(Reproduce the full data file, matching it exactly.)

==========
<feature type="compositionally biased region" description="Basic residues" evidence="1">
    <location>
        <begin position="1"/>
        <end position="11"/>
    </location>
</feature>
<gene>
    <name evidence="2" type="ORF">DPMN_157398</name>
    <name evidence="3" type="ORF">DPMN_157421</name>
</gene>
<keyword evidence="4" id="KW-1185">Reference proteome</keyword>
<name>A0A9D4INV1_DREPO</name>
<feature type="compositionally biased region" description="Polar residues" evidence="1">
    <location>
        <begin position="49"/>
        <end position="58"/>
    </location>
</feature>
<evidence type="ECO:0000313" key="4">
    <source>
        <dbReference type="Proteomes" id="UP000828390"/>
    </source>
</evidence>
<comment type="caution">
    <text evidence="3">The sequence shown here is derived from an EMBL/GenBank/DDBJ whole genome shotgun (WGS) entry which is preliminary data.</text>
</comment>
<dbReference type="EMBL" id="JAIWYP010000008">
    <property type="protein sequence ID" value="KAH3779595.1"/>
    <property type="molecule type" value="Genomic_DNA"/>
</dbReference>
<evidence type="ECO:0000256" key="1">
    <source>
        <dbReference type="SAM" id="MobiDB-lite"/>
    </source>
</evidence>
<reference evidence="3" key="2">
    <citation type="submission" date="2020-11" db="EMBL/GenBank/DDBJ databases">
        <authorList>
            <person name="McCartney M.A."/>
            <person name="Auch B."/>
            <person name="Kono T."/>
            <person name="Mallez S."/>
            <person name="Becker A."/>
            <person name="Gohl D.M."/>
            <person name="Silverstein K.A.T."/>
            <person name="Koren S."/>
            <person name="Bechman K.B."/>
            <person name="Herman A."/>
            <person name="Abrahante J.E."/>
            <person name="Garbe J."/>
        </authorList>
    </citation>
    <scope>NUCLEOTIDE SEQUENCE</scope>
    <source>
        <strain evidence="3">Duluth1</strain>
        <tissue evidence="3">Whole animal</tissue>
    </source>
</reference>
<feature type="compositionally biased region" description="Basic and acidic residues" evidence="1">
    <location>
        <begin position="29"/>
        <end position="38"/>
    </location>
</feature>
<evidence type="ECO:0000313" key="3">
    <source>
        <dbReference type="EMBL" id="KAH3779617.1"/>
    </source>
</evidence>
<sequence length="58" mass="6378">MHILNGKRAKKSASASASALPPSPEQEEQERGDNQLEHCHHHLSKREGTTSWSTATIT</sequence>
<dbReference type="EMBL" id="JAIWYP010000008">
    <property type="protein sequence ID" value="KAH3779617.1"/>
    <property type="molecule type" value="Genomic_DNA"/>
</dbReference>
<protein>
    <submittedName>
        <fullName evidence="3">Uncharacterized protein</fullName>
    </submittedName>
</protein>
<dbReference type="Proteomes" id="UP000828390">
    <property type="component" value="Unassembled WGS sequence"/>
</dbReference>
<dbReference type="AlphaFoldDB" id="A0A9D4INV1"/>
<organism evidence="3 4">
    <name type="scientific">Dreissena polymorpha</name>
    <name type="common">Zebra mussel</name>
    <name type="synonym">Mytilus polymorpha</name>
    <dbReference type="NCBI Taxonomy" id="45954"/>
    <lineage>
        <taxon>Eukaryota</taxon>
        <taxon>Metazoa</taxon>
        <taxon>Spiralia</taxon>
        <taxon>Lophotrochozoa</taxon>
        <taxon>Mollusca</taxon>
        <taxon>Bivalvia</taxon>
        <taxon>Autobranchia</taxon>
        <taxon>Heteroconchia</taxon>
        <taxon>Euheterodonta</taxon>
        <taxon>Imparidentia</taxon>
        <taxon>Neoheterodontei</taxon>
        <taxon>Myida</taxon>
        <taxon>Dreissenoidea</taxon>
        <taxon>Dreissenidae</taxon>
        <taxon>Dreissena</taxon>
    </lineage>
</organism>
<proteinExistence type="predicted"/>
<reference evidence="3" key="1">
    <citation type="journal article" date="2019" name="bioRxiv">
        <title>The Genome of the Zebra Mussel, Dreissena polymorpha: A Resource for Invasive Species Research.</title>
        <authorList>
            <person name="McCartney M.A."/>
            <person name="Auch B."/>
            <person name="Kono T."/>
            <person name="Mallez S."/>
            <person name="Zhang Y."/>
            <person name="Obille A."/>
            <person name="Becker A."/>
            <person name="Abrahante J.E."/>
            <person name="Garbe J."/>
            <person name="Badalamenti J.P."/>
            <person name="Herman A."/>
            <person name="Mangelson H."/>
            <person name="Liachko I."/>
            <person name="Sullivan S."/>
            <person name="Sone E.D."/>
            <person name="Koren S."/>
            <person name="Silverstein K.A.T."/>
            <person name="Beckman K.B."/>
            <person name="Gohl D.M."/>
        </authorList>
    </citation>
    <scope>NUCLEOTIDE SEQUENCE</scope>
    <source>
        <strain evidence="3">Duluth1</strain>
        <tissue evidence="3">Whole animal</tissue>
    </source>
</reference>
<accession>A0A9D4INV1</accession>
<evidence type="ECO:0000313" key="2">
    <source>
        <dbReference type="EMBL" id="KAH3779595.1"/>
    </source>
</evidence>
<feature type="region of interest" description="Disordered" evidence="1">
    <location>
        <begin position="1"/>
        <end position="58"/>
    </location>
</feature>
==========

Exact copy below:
<feature type="compositionally biased region" description="Basic residues" evidence="1">
    <location>
        <begin position="1"/>
        <end position="11"/>
    </location>
</feature>
<gene>
    <name evidence="2" type="ORF">DPMN_157398</name>
    <name evidence="3" type="ORF">DPMN_157421</name>
</gene>
<keyword evidence="4" id="KW-1185">Reference proteome</keyword>
<name>A0A9D4INV1_DREPO</name>
<feature type="compositionally biased region" description="Polar residues" evidence="1">
    <location>
        <begin position="49"/>
        <end position="58"/>
    </location>
</feature>
<evidence type="ECO:0000313" key="4">
    <source>
        <dbReference type="Proteomes" id="UP000828390"/>
    </source>
</evidence>
<comment type="caution">
    <text evidence="3">The sequence shown here is derived from an EMBL/GenBank/DDBJ whole genome shotgun (WGS) entry which is preliminary data.</text>
</comment>
<dbReference type="EMBL" id="JAIWYP010000008">
    <property type="protein sequence ID" value="KAH3779595.1"/>
    <property type="molecule type" value="Genomic_DNA"/>
</dbReference>
<evidence type="ECO:0000256" key="1">
    <source>
        <dbReference type="SAM" id="MobiDB-lite"/>
    </source>
</evidence>
<reference evidence="3" key="2">
    <citation type="submission" date="2020-11" db="EMBL/GenBank/DDBJ databases">
        <authorList>
            <person name="McCartney M.A."/>
            <person name="Auch B."/>
            <person name="Kono T."/>
            <person name="Mallez S."/>
            <person name="Becker A."/>
            <person name="Gohl D.M."/>
            <person name="Silverstein K.A.T."/>
            <person name="Koren S."/>
            <person name="Bechman K.B."/>
            <person name="Herman A."/>
            <person name="Abrahante J.E."/>
            <person name="Garbe J."/>
        </authorList>
    </citation>
    <scope>NUCLEOTIDE SEQUENCE</scope>
    <source>
        <strain evidence="3">Duluth1</strain>
        <tissue evidence="3">Whole animal</tissue>
    </source>
</reference>
<feature type="compositionally biased region" description="Basic and acidic residues" evidence="1">
    <location>
        <begin position="29"/>
        <end position="38"/>
    </location>
</feature>
<evidence type="ECO:0000313" key="3">
    <source>
        <dbReference type="EMBL" id="KAH3779617.1"/>
    </source>
</evidence>
<sequence length="58" mass="6378">MHILNGKRAKKSASASASALPPSPEQEEQERGDNQLEHCHHHLSKREGTTSWSTATIT</sequence>
<dbReference type="EMBL" id="JAIWYP010000008">
    <property type="protein sequence ID" value="KAH3779617.1"/>
    <property type="molecule type" value="Genomic_DNA"/>
</dbReference>
<protein>
    <submittedName>
        <fullName evidence="3">Uncharacterized protein</fullName>
    </submittedName>
</protein>
<dbReference type="Proteomes" id="UP000828390">
    <property type="component" value="Unassembled WGS sequence"/>
</dbReference>
<dbReference type="AlphaFoldDB" id="A0A9D4INV1"/>
<organism evidence="3 4">
    <name type="scientific">Dreissena polymorpha</name>
    <name type="common">Zebra mussel</name>
    <name type="synonym">Mytilus polymorpha</name>
    <dbReference type="NCBI Taxonomy" id="45954"/>
    <lineage>
        <taxon>Eukaryota</taxon>
        <taxon>Metazoa</taxon>
        <taxon>Spiralia</taxon>
        <taxon>Lophotrochozoa</taxon>
        <taxon>Mollusca</taxon>
        <taxon>Bivalvia</taxon>
        <taxon>Autobranchia</taxon>
        <taxon>Heteroconchia</taxon>
        <taxon>Euheterodonta</taxon>
        <taxon>Imparidentia</taxon>
        <taxon>Neoheterodontei</taxon>
        <taxon>Myida</taxon>
        <taxon>Dreissenoidea</taxon>
        <taxon>Dreissenidae</taxon>
        <taxon>Dreissena</taxon>
    </lineage>
</organism>
<proteinExistence type="predicted"/>
<reference evidence="3" key="1">
    <citation type="journal article" date="2019" name="bioRxiv">
        <title>The Genome of the Zebra Mussel, Dreissena polymorpha: A Resource for Invasive Species Research.</title>
        <authorList>
            <person name="McCartney M.A."/>
            <person name="Auch B."/>
            <person name="Kono T."/>
            <person name="Mallez S."/>
            <person name="Zhang Y."/>
            <person name="Obille A."/>
            <person name="Becker A."/>
            <person name="Abrahante J.E."/>
            <person name="Garbe J."/>
            <person name="Badalamenti J.P."/>
            <person name="Herman A."/>
            <person name="Mangelson H."/>
            <person name="Liachko I."/>
            <person name="Sullivan S."/>
            <person name="Sone E.D."/>
            <person name="Koren S."/>
            <person name="Silverstein K.A.T."/>
            <person name="Beckman K.B."/>
            <person name="Gohl D.M."/>
        </authorList>
    </citation>
    <scope>NUCLEOTIDE SEQUENCE</scope>
    <source>
        <strain evidence="3">Duluth1</strain>
        <tissue evidence="3">Whole animal</tissue>
    </source>
</reference>
<accession>A0A9D4INV1</accession>
<evidence type="ECO:0000313" key="2">
    <source>
        <dbReference type="EMBL" id="KAH3779595.1"/>
    </source>
</evidence>
<feature type="region of interest" description="Disordered" evidence="1">
    <location>
        <begin position="1"/>
        <end position="58"/>
    </location>
</feature>